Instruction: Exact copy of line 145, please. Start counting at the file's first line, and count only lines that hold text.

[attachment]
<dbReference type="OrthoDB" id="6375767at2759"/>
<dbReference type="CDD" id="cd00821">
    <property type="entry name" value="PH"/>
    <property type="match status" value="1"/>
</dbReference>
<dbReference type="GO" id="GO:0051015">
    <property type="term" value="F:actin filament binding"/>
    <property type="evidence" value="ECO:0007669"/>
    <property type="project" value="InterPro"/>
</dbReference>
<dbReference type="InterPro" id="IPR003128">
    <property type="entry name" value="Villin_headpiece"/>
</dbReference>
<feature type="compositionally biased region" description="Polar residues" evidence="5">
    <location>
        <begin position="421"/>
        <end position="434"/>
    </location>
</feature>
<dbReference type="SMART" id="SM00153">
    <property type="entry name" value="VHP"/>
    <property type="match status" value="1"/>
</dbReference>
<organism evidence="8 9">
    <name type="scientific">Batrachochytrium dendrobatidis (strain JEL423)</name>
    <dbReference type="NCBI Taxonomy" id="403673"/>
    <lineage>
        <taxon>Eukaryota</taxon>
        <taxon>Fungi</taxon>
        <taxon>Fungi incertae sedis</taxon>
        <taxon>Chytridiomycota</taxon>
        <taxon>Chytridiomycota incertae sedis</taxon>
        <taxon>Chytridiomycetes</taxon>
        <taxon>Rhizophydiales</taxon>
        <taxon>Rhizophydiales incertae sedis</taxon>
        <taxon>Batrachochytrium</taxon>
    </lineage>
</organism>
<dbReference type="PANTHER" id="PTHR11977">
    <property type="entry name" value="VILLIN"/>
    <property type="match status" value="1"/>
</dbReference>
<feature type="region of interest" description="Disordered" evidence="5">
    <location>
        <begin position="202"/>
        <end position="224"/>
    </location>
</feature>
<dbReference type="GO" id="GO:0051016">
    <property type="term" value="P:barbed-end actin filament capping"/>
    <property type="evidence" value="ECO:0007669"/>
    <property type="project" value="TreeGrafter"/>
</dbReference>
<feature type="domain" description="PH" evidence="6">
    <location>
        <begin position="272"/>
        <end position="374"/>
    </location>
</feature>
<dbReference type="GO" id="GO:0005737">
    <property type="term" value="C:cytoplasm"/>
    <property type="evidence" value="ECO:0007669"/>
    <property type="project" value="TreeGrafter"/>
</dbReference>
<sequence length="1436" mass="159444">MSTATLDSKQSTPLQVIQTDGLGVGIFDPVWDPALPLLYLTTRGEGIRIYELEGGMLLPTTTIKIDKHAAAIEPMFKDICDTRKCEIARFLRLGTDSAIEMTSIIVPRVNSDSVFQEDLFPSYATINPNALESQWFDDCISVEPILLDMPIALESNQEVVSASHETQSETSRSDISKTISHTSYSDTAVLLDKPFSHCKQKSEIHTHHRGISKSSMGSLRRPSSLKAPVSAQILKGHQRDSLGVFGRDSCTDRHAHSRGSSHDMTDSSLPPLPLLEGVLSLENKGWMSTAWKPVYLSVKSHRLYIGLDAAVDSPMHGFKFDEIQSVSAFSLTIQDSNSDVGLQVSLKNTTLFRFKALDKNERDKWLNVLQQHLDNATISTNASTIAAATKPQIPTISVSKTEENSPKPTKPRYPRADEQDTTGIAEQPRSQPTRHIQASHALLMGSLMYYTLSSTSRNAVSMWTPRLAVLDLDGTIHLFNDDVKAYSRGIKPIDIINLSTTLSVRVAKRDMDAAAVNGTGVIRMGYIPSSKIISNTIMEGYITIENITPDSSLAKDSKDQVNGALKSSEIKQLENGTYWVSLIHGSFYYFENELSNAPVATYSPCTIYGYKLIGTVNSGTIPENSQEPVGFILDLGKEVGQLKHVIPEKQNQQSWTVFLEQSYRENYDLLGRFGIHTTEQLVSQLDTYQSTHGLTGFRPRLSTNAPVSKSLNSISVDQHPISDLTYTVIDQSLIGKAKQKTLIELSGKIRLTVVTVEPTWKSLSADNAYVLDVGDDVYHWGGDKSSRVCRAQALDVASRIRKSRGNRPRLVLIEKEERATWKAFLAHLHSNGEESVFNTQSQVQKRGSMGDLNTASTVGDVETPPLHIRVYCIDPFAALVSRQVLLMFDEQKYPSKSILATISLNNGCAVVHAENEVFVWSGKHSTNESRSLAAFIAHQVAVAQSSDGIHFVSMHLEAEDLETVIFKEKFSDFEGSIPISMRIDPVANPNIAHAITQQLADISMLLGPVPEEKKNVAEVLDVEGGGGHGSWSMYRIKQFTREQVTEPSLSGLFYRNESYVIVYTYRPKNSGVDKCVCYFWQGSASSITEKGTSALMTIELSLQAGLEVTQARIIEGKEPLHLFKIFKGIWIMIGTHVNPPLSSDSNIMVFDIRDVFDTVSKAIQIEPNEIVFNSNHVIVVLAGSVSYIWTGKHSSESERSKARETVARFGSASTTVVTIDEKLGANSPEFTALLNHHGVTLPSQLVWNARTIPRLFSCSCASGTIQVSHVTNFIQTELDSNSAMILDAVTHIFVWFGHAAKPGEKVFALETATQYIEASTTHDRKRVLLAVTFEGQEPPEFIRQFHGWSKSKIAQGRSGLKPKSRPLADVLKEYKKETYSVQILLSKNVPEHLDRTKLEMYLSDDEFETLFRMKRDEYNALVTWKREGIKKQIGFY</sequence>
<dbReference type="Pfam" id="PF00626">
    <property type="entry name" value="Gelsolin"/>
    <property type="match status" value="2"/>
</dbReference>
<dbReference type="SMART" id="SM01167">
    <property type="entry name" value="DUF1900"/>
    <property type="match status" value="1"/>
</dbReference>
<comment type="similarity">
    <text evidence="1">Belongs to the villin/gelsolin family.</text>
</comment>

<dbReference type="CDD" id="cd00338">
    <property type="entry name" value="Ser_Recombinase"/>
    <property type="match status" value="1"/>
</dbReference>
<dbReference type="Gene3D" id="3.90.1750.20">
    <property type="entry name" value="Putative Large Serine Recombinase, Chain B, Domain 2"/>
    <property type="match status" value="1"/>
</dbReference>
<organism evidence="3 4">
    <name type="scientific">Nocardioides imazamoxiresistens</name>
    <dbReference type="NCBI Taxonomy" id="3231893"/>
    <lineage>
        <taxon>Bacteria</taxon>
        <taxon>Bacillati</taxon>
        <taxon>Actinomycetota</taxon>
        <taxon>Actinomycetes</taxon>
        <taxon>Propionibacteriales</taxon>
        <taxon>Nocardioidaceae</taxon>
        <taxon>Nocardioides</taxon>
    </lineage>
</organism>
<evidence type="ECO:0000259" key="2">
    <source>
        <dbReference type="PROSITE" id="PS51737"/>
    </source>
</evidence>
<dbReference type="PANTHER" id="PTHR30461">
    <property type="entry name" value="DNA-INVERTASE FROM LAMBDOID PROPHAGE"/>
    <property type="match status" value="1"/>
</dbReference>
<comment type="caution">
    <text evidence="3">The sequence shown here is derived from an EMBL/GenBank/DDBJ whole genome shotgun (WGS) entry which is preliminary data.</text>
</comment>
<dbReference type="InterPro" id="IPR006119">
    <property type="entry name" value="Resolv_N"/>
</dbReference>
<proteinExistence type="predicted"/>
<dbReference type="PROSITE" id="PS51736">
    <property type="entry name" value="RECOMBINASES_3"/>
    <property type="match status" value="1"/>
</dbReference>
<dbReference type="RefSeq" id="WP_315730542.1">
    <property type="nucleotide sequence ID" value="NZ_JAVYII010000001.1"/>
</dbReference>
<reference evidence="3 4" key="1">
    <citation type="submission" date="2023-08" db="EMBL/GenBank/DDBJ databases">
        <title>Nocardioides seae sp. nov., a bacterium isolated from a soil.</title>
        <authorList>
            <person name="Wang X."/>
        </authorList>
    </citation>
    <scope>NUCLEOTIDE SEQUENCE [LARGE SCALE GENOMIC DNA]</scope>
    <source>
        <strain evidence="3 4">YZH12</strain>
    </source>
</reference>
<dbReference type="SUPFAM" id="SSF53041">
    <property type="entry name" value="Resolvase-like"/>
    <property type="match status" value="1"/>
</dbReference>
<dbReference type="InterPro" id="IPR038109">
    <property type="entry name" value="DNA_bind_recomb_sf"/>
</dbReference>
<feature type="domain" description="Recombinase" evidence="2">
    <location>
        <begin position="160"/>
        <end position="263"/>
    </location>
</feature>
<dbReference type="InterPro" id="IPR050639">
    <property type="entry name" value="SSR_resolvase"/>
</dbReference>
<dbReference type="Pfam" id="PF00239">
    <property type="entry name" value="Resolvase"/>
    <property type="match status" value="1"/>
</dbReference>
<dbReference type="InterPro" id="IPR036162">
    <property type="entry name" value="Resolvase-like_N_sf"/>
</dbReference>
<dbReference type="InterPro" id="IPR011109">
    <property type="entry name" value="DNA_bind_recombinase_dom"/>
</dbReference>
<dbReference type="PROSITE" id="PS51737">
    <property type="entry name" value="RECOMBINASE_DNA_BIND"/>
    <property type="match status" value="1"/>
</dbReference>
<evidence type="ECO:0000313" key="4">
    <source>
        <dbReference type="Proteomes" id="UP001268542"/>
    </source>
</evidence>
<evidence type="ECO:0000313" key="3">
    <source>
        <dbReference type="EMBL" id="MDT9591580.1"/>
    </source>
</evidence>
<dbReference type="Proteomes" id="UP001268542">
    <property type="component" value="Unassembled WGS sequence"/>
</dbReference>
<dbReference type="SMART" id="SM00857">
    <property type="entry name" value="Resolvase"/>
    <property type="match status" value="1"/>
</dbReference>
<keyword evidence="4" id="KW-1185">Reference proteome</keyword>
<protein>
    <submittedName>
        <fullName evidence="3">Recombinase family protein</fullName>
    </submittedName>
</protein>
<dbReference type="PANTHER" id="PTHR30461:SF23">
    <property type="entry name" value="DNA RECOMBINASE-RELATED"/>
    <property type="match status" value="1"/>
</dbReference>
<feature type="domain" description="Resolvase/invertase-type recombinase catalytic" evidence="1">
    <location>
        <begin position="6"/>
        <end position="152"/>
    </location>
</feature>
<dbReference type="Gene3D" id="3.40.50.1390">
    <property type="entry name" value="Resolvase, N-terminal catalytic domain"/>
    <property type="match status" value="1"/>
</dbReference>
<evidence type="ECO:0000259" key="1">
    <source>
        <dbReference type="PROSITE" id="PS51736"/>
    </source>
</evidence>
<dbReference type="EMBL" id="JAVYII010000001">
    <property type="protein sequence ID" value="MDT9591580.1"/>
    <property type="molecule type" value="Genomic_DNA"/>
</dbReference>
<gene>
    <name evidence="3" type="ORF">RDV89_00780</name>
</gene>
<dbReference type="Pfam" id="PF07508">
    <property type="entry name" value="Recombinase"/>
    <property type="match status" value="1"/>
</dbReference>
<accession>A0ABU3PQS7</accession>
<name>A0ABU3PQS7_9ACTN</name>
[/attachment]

</feature>